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    (Wikipedia) - Warlord For other uses, see Warlord (disambiguation).
    This article needs additional citations for verification. Please help improve this article by adding citations to reliable sources. Unsourced material may be challenged and removed. (November 2008)
    Uesugi Kenshin was one of the most powerful lords of the Warring States period in Japan.

    A warlord is a person who has both military and civil control over a subnational area due to the presence of armed forces who are loyal to the warlord rather than to a central authority.

    Contents

    Description

    The term can also mean one who espouses the ideal that war is necessary, and has the means and authority to engage in war. Today, the word has a strong connotation that the person exercises far more power than their official title or rank legitimately permits. Under feudalism, by contrast, the local military leader may enjoy great autonomy and a personal army, and still derive legitimacy from formal fealty to a central authority.

    Warlordism is a term coined to describe chaos at the end of the Qing Dynasty and the birth of the Republic of China, from the death of Yuan Shikai in 1916 until 1928. This period is called the warlord era of China. It can however be used to describe similar periods in other countries or epochs such as in Japan during the Sengoku period, or in China during the Three Kingdoms.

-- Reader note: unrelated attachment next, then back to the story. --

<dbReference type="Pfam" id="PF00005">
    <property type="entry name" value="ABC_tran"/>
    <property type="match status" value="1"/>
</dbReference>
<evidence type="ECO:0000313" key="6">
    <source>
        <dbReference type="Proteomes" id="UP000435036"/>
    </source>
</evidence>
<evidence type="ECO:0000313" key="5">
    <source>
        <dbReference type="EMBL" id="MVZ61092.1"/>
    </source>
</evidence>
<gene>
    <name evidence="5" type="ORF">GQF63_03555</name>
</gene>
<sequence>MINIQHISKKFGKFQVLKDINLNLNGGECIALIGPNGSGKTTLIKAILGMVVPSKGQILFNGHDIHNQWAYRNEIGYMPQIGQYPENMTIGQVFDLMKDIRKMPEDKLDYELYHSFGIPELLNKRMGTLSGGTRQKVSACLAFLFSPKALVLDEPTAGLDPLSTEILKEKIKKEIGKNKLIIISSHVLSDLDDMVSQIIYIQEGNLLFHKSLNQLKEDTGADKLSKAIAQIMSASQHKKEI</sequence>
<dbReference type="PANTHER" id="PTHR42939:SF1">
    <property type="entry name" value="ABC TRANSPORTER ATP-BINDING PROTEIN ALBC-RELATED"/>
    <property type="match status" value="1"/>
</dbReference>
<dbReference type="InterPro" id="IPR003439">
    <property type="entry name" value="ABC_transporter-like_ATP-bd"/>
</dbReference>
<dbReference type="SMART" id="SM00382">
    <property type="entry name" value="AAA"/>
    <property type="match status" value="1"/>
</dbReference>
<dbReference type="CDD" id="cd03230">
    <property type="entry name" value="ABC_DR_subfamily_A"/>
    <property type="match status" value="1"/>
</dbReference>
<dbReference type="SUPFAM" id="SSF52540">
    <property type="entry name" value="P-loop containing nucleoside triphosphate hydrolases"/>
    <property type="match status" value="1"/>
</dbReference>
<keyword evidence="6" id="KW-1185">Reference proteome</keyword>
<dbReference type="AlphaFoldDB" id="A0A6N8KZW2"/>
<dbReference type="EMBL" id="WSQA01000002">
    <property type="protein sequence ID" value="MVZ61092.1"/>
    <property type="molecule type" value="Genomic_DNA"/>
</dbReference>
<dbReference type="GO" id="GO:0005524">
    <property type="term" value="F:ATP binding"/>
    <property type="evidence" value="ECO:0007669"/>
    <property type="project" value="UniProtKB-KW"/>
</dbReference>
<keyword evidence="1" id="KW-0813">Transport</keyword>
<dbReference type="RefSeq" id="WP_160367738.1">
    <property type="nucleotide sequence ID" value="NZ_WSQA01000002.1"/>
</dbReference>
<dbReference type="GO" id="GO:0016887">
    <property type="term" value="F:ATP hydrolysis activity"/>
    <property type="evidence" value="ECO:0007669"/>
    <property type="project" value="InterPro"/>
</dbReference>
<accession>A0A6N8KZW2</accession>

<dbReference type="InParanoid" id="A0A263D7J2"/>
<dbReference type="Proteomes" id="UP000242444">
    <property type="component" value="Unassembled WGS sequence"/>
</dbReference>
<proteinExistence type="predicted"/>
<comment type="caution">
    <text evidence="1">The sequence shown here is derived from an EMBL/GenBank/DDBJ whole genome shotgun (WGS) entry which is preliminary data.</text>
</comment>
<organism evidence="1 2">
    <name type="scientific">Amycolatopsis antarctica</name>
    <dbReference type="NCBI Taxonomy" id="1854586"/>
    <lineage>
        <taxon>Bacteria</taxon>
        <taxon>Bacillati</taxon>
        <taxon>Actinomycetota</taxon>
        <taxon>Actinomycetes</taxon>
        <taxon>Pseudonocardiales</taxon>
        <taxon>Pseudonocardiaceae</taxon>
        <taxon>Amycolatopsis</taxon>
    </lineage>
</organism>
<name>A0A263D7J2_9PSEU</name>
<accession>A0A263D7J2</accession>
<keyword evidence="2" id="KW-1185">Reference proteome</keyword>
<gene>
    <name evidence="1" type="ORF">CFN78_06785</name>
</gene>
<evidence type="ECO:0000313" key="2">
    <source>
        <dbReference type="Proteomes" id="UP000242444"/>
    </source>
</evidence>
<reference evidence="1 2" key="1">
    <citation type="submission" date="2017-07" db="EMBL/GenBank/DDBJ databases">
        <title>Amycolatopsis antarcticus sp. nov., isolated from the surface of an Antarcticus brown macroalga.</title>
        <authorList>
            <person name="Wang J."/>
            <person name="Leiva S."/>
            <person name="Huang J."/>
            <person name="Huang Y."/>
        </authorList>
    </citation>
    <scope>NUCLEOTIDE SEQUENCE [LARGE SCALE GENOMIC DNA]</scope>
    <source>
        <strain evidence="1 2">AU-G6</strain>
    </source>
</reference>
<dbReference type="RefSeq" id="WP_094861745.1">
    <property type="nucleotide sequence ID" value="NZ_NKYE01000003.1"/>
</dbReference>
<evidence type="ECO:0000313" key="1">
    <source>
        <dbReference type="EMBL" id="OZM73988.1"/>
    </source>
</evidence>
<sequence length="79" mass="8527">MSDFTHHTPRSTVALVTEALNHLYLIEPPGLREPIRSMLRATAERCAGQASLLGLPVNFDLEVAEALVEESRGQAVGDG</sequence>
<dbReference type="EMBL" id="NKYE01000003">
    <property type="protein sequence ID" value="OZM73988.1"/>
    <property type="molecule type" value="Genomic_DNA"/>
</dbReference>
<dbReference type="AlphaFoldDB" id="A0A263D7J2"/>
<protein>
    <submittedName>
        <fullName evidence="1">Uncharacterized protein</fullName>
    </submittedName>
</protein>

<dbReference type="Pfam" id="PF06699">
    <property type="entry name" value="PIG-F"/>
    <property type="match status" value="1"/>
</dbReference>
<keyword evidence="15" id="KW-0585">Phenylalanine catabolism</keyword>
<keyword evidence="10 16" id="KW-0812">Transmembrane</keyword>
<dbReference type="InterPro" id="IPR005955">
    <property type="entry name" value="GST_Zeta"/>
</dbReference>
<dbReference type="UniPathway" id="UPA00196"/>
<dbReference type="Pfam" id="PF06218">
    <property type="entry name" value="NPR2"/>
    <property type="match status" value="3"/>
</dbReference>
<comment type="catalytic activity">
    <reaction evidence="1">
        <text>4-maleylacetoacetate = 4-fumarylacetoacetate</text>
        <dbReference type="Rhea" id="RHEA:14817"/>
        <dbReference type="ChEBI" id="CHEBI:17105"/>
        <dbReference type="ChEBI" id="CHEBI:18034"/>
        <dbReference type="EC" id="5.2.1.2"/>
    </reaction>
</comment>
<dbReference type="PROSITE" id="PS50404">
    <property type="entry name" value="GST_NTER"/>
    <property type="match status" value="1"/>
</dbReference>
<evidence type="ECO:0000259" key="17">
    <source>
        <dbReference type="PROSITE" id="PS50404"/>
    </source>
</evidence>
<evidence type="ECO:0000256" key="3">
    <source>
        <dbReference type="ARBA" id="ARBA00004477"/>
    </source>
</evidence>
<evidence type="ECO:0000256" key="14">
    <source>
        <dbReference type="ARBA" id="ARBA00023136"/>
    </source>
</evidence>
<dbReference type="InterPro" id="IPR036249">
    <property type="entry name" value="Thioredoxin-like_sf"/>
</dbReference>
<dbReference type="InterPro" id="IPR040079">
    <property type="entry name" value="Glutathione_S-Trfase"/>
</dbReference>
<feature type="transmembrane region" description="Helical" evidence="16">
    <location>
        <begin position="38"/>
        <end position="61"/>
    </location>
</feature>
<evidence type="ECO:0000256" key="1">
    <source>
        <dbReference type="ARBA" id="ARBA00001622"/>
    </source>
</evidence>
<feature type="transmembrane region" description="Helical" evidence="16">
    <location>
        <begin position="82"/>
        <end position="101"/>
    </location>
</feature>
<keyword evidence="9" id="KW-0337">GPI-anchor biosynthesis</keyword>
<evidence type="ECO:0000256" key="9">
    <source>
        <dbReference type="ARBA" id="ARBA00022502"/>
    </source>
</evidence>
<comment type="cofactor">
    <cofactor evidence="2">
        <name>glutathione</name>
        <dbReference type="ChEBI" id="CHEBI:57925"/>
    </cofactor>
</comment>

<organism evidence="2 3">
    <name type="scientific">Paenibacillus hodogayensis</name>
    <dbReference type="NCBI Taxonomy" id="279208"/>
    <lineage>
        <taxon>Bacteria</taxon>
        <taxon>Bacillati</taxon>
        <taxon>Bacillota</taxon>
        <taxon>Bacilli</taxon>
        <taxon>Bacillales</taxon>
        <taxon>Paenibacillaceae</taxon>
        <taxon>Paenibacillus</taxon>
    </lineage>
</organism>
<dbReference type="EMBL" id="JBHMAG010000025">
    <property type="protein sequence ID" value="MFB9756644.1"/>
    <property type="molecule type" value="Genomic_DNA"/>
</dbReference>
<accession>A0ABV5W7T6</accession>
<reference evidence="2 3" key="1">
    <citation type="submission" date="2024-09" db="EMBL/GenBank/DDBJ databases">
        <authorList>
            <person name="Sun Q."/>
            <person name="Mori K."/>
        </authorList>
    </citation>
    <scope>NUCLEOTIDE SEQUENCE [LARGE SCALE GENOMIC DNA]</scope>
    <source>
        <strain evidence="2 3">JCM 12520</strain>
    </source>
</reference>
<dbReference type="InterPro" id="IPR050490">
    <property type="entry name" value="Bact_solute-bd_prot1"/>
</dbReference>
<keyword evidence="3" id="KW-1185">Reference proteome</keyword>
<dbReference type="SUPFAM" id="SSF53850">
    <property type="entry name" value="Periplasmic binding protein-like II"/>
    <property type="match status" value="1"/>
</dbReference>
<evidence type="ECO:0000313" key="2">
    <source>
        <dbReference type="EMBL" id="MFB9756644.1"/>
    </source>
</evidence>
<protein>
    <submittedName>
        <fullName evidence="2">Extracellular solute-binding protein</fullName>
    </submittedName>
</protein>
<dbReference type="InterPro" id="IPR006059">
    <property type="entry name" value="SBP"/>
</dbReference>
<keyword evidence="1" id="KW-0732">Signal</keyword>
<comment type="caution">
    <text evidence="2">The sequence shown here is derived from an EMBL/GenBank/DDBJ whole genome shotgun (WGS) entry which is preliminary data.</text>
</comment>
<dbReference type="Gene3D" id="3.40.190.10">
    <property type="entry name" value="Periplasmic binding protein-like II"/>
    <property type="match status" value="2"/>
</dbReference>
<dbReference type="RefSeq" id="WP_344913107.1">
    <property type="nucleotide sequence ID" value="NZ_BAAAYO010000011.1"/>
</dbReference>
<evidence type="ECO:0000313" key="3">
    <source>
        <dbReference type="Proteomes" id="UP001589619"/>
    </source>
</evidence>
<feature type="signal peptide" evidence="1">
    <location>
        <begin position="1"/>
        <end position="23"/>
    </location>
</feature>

The word "warlord" entered the English language as a translation from the German word "Kriegsherr", which was an official title of the German Emperor. Its use for Chinese military commanders who had a regional power base and ruled independently of the central government dates from the early 1920s, with Bertram Lenox Simpson being one source, according to the Oxford English Dictionary.

    Modern usage

    Warlordism frequently appears in failed states, states in which central government and nationwide authorities have collapsed or exist merely formally without actual control over the state territory. They are usually defined by a high level of clientelism, low bureaucratic control, and a high motivation to prolong war for the maintenance of their economic system.

    Examples:

    China

    Warlords exercised widespread rule in China several times in Chinese history — notably in the period starting from the Xinhai Revolution, when numerous provinces rebelled and declared their independence from the Qing Dynasty in 1911, and especially after Yuan Shikai''s death, until the Northern Expedition in 1927. This was a period known as the Warlord era. Despite the superficial unification of China in 1927 under the rule of the Kuomintang (KMT) under Generalissimo Chiang Kai-shek, warlordism remained a problem until the victory of the Communist Party of China in 1949.

    190–280 618–907

    The end of the Tang Dynasty brought the highest number of warlords in Chinese history, and it is known as the Five Dynasties and Ten Kingdoms period.

    1115–1234 1368–1644 1644–1911 Republic of China Main article: Warlord Era

    There were twelve warlords who served as Area Commanders officially:

    Europe